Dynamically modify WordPress menus (2)

Part 2. Conditional submenus

This is the second article in a series that shows how you can dynamically change a WordPress menu, depending on runtime data. 

  • In Part 1. Introduction, I discussed a simple example that shows how you can add dynamic data to a menu item.
  • In this Part 2 I show how to replace an entire submenu depending on whether the user is logged in.
  • In Part 3, I will show how to automatically generate a submenu for a taxonomy.

Example: Conditional Member Profile menu

In this example, one of the menu items allows the user to login to the website. This could be any login, not necessarily a WP login. If this is a membership site, this would be where members login. If it is an e-commerce site, customers could login to their account in this way.

Once the user is logged in, you don’t want to show the Login item anymore. Let’s say you want to replace it with a submenu that allows them to view their profile and other account data. Something like this:

Designating which menu items should be hidden

First, we need a way to say which menu items are only for logged-in users, and which are only for users that are not logged in. WordPress allows us to add new attributes to menu items, but I find it simpler to use the existing “CSS Classes” attribute.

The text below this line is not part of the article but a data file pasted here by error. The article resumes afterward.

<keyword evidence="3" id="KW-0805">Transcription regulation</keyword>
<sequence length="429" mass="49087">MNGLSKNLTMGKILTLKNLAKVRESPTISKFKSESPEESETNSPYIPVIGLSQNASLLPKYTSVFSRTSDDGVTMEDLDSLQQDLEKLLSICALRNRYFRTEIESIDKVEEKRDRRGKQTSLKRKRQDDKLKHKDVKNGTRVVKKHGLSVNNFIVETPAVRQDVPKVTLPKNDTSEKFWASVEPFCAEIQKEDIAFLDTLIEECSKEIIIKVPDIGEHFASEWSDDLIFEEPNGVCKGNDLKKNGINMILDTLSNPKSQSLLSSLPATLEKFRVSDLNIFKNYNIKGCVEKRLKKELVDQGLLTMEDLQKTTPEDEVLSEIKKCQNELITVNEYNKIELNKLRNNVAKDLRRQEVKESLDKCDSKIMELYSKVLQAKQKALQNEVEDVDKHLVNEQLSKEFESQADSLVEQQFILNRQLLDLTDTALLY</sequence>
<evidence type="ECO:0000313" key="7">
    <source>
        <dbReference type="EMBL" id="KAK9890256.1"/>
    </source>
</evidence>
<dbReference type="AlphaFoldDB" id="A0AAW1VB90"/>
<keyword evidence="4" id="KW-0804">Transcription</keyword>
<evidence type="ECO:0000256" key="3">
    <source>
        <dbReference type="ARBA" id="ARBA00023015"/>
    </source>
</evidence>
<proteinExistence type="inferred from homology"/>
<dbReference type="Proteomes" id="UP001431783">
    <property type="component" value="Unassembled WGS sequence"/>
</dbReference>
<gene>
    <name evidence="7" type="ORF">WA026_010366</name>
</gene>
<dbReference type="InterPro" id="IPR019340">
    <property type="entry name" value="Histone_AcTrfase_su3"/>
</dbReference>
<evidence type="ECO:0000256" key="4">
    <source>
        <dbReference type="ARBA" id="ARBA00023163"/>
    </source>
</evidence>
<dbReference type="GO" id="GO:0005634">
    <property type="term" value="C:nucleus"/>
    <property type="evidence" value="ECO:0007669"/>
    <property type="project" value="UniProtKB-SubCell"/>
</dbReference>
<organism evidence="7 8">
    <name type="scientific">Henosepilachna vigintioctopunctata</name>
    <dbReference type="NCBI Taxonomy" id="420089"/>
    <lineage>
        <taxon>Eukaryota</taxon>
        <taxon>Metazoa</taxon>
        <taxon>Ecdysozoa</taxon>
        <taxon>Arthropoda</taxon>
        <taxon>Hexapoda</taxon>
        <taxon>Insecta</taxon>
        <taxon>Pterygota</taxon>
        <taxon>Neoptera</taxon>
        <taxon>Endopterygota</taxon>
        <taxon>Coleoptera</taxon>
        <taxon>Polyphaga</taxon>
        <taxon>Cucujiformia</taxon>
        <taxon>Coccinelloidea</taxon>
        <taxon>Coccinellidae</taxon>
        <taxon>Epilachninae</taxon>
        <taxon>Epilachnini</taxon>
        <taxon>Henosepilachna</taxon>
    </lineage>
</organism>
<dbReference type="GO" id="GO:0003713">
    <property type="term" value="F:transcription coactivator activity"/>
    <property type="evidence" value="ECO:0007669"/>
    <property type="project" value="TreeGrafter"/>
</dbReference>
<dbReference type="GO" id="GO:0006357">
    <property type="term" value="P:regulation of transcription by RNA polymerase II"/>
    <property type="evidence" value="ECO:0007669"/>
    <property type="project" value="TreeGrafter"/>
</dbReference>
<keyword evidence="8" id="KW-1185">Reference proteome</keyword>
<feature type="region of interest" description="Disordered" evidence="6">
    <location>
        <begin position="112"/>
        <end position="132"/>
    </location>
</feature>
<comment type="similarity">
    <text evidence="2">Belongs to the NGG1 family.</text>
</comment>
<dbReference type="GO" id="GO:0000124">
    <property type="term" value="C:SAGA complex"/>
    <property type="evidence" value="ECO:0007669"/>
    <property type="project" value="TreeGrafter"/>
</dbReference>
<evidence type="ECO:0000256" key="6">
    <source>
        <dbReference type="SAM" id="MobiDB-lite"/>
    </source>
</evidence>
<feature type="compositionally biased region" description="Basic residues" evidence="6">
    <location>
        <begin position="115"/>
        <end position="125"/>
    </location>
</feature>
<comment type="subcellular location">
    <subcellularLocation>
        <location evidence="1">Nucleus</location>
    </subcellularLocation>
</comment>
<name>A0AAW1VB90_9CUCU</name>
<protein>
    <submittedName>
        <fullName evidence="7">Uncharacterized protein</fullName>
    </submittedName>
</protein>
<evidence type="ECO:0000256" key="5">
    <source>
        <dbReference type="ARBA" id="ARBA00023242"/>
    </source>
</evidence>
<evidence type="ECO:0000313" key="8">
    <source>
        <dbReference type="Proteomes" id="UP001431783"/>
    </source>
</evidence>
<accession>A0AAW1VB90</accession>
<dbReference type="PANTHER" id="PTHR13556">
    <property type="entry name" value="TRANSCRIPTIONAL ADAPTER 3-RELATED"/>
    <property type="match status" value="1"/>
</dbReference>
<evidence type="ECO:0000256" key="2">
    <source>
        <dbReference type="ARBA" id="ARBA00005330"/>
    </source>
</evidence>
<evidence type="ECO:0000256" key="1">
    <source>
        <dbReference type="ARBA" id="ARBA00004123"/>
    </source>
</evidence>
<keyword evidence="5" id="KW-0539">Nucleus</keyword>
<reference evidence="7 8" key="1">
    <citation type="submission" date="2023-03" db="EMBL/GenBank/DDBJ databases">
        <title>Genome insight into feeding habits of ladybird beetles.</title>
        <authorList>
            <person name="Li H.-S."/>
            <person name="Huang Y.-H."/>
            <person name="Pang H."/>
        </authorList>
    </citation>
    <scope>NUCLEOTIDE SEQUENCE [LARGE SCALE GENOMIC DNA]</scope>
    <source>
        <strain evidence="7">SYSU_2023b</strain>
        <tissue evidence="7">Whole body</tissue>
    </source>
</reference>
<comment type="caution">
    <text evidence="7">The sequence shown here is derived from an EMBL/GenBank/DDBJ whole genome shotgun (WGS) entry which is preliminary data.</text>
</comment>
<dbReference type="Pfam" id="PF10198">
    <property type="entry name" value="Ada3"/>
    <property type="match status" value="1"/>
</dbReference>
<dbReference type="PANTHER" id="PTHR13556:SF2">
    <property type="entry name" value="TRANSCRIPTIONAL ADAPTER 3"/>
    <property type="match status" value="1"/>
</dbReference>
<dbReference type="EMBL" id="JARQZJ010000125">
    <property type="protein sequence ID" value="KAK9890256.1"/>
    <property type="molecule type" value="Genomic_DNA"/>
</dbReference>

Note: If you don’t see the CSS Classes box, you need to enable it in the Screen Options.

Instead of an actual class name, I assigned non-members-only to the Login menu item, and members-only to the Member Profile item. I have not defined these classes in any CSS file, their only purpose is to tag the menu items so that the code below will work.

Note that there is no need to tag the submenu items under Member Profile. When the Member Profile item is hidden, the entire submenu under it is automatically hidden as well.

Hiding or revealing menu items

There is one CSS class that you do need to define in your (child) theme’s style.css file. This class is used by the code below to hide the menu item.

.hidden-menu-item {
   display:none;
}

The actual work of modifying the menu before it is being displayed is done in a filter, just like we did in Part 1.

The code examines all menu items, and when it finds one tagged with class members-only, it hides it if the user is not logged in. Similarly, items tagged with non-members-only are hidden if the user is logged in.

add_filter( 'wp_nav_menu_objects', 'nav_menu_filter', 10, 2 );

function nav_menu_filter( $menu_items, $args )  {
	$loggedin = check_if_logged_in();
	foreach ($menu_items as $menu_item) {
		// Hide certain menu items depending on logged-in state
		// Note: The menu item's optional CSS Classes are stored as a (serialized) array
		$classes = get_post_meta( $menu_item->ID, '_menu_item_classes', true );
		if ((in_array('members-only', $classes) && !$loggedin) || (in_array('non-members-only', $classes) && $loggedin)) {
			$menu_item->classes = array_merge( $classes, array('hidden-menu-item') );
		}
	}
	return $menu_items;
}

function check_if_logged_in() {
	// Replace this according to your specific needs
	return is_user_logged_in()
}

And that’s it! Please use the Comments below to give feedback or ask questions.

The next article in this series will show how to automatically generate a taxonomy submenu.

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